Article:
The committee on the legalization of churches at its Wednesday meeting approved legalizing the status of 87 churches and affiliated buildings, bringing the number legalized since the committee began work a year-and-a-half ago to 1,322 churches and buildings, Prime Minister Spokesperson Nader Saad announced. Prime Minister Mostafa Madbouly chaired the Wednesday meeting in the presence of ministers of justice, parliamentary affairs, local development, housing, and representatives of the concerned authorities and Christian communities.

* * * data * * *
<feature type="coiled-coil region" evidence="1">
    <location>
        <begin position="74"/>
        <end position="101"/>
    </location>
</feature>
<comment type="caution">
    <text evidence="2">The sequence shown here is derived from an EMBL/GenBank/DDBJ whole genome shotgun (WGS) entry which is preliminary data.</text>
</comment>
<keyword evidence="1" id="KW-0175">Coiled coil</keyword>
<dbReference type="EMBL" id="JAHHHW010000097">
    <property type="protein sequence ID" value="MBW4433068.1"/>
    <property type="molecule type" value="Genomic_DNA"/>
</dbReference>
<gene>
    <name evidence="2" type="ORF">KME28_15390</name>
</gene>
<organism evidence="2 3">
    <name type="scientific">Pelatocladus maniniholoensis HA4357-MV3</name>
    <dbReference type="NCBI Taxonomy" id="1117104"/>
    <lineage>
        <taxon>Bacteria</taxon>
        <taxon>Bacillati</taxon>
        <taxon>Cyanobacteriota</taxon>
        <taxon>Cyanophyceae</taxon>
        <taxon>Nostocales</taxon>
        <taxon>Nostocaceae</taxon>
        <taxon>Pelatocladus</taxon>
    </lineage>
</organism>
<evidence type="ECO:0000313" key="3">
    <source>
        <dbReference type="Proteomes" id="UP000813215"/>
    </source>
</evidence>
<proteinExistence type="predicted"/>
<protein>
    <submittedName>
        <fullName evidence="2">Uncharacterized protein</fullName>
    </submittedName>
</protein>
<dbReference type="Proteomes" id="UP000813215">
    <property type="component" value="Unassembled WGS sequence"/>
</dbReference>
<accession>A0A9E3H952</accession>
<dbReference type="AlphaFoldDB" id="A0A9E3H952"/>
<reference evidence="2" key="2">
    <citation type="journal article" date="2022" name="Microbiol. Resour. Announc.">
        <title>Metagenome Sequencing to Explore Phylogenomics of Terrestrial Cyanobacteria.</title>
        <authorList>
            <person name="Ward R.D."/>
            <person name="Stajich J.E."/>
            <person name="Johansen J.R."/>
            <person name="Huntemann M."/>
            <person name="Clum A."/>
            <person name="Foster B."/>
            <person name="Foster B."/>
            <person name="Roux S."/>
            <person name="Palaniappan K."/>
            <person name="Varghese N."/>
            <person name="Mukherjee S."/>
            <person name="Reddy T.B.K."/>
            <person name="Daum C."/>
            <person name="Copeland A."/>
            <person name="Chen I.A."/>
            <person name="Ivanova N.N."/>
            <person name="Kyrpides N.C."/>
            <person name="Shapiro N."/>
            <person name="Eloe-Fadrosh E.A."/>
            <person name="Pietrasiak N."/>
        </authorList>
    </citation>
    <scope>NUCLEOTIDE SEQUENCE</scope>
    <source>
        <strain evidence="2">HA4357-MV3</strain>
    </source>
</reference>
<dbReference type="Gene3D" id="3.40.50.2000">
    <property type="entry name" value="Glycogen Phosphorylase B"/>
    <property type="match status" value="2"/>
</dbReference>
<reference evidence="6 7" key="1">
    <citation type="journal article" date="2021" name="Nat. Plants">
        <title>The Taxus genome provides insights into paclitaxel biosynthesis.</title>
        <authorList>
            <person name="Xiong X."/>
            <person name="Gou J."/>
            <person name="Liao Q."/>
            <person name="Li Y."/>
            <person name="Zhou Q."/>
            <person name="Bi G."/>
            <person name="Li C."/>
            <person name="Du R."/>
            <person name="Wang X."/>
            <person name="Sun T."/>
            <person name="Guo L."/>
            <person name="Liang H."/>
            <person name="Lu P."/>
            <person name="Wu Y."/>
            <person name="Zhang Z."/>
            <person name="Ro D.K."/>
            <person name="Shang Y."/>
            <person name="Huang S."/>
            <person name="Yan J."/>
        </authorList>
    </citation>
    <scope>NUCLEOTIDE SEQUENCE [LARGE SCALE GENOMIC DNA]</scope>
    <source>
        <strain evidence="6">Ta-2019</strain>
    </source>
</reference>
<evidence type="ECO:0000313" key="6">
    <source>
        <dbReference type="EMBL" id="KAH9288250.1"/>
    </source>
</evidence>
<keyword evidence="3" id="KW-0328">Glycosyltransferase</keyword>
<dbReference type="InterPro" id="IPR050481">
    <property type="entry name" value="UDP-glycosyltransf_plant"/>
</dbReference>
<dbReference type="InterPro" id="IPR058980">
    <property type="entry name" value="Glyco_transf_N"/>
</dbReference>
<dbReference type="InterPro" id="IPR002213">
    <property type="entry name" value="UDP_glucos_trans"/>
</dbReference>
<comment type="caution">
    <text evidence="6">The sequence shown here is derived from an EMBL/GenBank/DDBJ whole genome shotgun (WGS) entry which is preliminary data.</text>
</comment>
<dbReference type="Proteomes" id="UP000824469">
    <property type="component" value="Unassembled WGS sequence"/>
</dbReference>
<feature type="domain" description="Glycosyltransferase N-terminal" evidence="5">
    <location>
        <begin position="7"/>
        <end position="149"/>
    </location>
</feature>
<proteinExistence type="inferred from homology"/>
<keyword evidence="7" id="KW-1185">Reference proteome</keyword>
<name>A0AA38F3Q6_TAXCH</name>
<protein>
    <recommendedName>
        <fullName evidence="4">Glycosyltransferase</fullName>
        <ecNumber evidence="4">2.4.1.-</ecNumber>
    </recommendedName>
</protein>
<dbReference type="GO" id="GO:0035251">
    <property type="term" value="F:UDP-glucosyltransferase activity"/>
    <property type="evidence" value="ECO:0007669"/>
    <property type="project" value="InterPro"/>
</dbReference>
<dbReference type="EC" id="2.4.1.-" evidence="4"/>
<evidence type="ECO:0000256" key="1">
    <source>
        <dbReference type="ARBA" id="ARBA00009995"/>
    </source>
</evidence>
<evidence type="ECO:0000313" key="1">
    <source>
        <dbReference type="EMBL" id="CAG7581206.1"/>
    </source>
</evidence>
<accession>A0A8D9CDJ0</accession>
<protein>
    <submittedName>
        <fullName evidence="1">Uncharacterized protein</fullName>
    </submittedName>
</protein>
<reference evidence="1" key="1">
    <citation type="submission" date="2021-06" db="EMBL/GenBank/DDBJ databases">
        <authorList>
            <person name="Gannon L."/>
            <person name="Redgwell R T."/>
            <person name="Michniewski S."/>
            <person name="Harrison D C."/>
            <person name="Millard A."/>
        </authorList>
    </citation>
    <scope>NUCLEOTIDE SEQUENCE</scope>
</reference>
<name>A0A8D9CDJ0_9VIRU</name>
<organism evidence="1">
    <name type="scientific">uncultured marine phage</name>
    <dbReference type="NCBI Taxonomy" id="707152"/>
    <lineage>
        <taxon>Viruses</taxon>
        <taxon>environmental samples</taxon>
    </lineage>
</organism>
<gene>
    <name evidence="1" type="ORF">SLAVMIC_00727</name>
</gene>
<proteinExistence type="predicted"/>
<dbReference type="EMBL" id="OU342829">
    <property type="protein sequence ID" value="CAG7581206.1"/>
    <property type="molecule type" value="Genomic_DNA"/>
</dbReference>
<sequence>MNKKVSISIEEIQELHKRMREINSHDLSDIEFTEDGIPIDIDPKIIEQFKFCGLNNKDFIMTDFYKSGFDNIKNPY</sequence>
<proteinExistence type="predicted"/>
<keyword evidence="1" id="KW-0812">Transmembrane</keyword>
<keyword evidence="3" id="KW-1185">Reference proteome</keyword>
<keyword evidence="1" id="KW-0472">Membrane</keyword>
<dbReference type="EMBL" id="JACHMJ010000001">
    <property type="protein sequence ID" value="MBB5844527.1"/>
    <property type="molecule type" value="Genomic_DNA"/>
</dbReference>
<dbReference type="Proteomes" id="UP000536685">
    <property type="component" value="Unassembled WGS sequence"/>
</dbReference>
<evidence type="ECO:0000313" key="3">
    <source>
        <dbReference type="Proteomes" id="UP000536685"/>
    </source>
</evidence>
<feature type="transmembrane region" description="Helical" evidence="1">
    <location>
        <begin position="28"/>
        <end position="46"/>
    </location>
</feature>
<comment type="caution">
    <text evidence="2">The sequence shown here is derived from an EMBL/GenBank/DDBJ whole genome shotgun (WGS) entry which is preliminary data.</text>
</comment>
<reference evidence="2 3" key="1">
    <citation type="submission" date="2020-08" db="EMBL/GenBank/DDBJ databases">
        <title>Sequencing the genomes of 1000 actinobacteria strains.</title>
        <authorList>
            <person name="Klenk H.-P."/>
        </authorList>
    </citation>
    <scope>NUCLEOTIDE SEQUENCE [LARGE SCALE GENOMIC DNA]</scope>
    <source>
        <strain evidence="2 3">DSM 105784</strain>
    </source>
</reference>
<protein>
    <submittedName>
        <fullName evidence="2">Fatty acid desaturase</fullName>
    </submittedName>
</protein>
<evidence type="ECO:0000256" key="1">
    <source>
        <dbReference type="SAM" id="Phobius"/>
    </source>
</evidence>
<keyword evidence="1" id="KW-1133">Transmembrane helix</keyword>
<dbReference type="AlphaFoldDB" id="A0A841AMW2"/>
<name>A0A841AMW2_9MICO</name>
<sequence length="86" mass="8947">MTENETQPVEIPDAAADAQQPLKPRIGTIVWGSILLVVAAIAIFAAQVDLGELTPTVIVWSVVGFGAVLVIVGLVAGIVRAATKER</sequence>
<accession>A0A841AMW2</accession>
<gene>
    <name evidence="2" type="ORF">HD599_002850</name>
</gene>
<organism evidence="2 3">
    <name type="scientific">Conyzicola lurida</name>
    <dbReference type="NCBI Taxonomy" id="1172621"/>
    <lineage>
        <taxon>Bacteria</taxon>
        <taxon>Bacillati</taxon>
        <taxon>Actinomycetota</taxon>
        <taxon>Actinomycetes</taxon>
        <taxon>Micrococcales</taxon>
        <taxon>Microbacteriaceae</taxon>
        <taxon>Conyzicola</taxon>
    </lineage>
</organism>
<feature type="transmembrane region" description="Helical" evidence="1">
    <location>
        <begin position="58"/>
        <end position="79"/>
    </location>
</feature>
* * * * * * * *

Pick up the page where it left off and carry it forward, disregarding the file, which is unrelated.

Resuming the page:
GAZA/JERUSALEM (Reuters) — A U.S. charity building a tent hospital in the Gaza Strip is causing Palestinian unease by offering foreign medical volunteers the opportunity of weekend tourism in Israel, just across the volatile border. The facility, to be operated by the U.S. evangelical Christian group FriendShips, had won rare joint support from Gaza s Islamist rulers Hamas and their enemy, Israel, which maintains a blockade along its frontier with the enclave. Now, however, eyebrows are being raised in Gaza over a Holy Land pilgrimage pitch on the Louisiana-based organization s website that is promoting an endeavor to improve health services strained by years of conflict. The 50-bed encampment in northern Gaza across from Israel s Erez border crossing “will offer a wonderful opportunity to work in an important and productive project and, at the same time, to see and enjoy the Biblical sites of Israel”, the website said. Volunteers at the facility would be expected to work and live onsite Monday through Thursday but they “will be free to go to Israel and tour” on their days off, it said. Asked about the NGO s tourism perk to volunteers, Hamas official Basim Naeem said: “We are certainly against using our people s suffering to market Israel or attracting employees at our people s expense.” There was no suggestion from Hamas that it was about to scrap the project as a result of the sightseeing offer. A de facto truce brokered between Israel and Hamas by Qatar, Egypt and the United Nations after deadly cross-border fighting in May included the mediators support for the field hospital. Gaza s 13 hospitals often lack equipment for specialized treatments, while its two million residents need hard-to-obtain permits from Israeli authorities to get medical care in Israel and the Israeli-occupied West Bank. The FriendShips encampment will have “telemedicine for worldwide consultation with specialists” and eventually offer cancer treatment and PTSD therapy, among other services, the NGO s website says. “It will either be an uplifting humanitarian tool for our people, or it will be asked to leave immediately,” senior Hamas official Khalil Al-Hayya said. FriendShips, which previously operated a tent hospital along Israel s border with Syria, did not respond to multiple requests for comment and it was not clear when the facility would open. Israel declined to comment on the project. It keeps Gaza under a blockade, citing security concerns posed by Hamas, with which it has fought three wars and waged dozens of other deadly skirmishes over the past decade. But the hospital s construction with private U.S. funding drew criticism from Hamas s rivals in the Palestinian Authority (PA), which exercises limited self-rule in the West Bank. “It will be an American-Israeli military base put forward on the land of Gaza Strip,” said Mai Alkaila, the PA s health minister.